The Lion and the Bird

Marianne Dubuc | Enchanted Lion Books | 64 pages

The Lion and the Bird is one of those very special books. In similar fashion as her book The SeaMarianne Dubuc has told a story that embraces the passage of time through long pauses in dialogue and subtle illustrations. Twice as thick as a typical picture book, The Lion and the Bird is a bounty of visual delight. Marianne’s style shows an illustrator that loves to draw and is a master of texture, color and most of all restraint. Her renditions of the lion, the bird and the seasons (with pencil and paint) are both charming and elegant at the same time. Her sense of scale and space command every single spread. Turning each page greets you with a brand new view of the unfolding journey. It has a very cinematic nature of rhythm and pacing.

The story is about a friendship that begins as the lion takes in a wounded bird. Lion feeds and shelters bird and within a couple of wordless pages they become fast friends, (bird nests in lion’s mane). But eventually bird signals to lion that it’s time to leave. Marianne’s drawings of these moments speak volumes. The following pages will tear anyone up as they watch the sadness overcome lion. Without spoiling the surprise ending—let’s say love wins out.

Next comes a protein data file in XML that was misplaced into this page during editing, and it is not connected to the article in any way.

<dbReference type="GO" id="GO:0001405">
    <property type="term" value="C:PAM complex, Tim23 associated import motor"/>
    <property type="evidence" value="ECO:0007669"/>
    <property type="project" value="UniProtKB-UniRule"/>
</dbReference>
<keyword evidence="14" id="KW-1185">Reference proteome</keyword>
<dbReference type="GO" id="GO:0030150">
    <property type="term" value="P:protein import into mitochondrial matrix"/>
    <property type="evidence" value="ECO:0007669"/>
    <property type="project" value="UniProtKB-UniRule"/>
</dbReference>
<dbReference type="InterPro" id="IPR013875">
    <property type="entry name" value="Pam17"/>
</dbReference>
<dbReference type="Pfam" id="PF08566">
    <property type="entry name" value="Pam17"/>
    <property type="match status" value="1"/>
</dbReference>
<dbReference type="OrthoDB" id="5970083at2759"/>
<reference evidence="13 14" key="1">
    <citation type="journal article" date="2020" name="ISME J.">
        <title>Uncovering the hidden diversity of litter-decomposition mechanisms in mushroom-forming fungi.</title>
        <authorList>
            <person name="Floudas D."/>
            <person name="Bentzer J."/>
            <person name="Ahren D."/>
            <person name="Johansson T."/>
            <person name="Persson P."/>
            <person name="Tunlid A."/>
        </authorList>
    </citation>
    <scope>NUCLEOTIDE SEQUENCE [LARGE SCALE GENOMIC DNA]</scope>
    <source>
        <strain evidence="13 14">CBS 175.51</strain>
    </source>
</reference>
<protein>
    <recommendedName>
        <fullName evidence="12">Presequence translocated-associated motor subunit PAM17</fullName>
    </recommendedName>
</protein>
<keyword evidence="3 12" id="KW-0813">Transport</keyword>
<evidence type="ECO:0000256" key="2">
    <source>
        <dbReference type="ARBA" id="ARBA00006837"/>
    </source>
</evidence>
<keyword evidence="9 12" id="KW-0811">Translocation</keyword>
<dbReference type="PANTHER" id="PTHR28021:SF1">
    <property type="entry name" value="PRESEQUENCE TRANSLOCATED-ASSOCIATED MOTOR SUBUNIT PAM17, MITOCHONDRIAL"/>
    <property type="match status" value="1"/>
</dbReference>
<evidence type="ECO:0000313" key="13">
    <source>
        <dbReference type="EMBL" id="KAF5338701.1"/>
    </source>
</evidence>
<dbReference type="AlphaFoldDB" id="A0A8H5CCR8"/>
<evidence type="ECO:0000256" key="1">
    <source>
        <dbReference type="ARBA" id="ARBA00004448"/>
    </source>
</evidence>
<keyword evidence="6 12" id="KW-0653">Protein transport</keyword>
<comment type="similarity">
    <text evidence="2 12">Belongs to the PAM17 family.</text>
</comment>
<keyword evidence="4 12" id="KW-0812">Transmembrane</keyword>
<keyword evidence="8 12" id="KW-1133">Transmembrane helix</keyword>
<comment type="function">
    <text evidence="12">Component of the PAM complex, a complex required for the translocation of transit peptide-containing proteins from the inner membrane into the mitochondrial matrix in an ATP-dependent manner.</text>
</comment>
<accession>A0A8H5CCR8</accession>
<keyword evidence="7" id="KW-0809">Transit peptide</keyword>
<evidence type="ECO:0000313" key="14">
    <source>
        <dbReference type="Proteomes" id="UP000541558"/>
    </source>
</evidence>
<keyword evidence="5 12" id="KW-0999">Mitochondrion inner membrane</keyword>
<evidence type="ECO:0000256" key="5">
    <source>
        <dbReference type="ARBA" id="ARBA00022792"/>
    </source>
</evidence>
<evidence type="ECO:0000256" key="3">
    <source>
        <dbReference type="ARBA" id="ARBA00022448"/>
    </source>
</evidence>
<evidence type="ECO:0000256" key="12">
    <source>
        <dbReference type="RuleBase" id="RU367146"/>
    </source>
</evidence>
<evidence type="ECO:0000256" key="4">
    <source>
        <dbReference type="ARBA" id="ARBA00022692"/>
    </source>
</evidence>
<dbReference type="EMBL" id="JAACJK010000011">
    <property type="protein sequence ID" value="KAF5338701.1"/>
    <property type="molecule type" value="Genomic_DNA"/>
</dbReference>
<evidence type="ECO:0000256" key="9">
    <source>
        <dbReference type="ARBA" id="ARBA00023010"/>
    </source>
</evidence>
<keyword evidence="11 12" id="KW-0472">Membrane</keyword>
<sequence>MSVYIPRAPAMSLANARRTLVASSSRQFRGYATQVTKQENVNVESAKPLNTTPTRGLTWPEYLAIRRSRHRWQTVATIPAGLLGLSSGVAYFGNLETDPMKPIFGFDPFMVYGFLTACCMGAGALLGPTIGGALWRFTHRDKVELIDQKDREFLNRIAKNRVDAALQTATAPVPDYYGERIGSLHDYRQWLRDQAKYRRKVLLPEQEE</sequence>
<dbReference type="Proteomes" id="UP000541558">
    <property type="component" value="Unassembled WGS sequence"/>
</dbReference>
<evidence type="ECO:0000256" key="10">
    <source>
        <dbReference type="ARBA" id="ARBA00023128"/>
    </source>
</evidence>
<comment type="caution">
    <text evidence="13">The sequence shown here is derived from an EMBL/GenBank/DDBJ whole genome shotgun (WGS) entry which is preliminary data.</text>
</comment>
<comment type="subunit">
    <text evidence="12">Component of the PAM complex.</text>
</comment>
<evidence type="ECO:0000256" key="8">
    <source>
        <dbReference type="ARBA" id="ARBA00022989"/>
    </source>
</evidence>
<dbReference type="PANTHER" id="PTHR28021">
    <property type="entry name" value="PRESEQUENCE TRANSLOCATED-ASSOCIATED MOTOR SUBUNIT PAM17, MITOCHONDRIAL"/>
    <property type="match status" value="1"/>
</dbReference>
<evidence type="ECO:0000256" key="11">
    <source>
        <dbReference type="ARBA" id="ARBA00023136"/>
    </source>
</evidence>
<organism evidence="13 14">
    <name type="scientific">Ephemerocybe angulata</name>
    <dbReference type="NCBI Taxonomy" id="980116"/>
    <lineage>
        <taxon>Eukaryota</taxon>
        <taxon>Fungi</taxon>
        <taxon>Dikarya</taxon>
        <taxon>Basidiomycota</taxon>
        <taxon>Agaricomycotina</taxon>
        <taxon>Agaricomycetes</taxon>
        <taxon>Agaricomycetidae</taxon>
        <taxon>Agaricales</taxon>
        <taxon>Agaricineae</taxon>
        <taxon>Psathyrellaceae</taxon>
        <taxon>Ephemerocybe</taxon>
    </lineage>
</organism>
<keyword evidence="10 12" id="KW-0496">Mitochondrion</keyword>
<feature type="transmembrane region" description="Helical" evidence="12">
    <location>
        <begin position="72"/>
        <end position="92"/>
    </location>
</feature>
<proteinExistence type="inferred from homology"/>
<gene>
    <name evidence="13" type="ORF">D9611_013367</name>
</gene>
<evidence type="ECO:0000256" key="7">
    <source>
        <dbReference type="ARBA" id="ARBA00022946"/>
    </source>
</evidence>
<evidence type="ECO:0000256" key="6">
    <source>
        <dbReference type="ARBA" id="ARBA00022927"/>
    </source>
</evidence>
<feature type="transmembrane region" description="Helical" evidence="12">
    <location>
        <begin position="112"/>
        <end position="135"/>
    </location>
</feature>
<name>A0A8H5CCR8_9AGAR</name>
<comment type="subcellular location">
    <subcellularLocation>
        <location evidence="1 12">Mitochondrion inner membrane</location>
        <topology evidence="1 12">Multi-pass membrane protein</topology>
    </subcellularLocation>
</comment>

The Lion and the Bird is the kind of book that will endure time and bring hours of thought and conversation about friendship, diversity and seasons. It is simply a beautiful creation—and my pick for this year’s Caldecott.

3 Responses to “The Lion and the Bird”

  • Carridine Poran says:

    The image of the bird riding in the lion’s mane is wonderful. It is so rare these days that an image charms me. It is certainly true that these illustrations are charming, elegant and restrained. There is a quiet to them that earns them return visits.

  • Wendy says:

    I’m going to check out this book! Thanks.

  • Sarah says:

    I work as a librarian on a Bookmobile. When this book came through, I sat down at my desk and read through it with a small smile present from page one to the last. Great book for one-on-one story time, asking a child what is happening in the images when there are no words to describe it to them.

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